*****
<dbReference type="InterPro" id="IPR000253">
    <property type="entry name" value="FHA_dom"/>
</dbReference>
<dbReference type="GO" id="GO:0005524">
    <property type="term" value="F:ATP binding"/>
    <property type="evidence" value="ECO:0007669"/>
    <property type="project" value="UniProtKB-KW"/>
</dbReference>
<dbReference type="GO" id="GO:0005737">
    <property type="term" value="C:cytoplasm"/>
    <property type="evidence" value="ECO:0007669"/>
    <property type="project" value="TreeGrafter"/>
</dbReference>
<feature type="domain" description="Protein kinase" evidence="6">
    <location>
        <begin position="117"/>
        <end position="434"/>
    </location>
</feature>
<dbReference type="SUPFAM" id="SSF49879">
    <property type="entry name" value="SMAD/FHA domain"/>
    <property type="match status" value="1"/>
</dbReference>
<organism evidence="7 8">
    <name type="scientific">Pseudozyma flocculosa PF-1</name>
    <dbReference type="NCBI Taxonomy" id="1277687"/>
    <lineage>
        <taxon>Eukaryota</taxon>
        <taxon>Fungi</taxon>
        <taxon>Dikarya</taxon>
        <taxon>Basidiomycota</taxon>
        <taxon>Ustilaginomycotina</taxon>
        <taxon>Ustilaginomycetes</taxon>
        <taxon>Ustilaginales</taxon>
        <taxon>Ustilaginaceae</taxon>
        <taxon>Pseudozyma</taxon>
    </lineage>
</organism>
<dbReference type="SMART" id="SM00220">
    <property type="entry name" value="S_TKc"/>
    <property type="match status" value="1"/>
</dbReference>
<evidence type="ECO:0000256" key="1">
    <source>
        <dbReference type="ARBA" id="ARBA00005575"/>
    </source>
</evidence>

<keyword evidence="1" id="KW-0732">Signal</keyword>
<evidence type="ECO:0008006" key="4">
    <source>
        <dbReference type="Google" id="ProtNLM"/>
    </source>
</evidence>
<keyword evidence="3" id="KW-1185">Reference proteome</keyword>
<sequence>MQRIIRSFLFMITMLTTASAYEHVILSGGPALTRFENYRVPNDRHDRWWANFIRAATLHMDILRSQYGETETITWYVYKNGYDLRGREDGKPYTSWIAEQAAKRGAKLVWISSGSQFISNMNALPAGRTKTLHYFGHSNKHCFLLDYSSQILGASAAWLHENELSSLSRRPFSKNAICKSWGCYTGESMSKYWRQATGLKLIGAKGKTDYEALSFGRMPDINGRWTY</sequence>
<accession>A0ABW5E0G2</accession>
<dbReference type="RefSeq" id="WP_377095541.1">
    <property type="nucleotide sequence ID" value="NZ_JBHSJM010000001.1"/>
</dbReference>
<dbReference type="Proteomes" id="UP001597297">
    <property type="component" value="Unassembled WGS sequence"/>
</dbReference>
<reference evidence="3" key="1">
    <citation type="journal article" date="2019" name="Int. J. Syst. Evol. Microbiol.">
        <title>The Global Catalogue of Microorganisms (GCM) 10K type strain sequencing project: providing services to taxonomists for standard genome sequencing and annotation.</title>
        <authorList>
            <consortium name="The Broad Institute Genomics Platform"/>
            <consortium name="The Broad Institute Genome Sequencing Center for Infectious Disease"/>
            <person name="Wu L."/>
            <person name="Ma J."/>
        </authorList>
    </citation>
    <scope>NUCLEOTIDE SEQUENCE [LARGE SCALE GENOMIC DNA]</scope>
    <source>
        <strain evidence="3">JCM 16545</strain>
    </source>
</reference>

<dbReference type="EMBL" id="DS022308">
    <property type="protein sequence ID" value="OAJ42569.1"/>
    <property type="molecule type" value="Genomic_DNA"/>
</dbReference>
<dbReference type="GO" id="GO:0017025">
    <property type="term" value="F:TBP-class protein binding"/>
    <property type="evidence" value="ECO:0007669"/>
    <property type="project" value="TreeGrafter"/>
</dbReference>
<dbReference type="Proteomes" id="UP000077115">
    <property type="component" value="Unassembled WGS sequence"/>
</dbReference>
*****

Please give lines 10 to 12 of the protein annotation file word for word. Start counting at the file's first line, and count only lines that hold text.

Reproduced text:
    <property type="term" value="C:cytoplasm"/>
    <property type="evidence" value="ECO:0007669"/>
    <property type="project" value="TreeGrafter"/>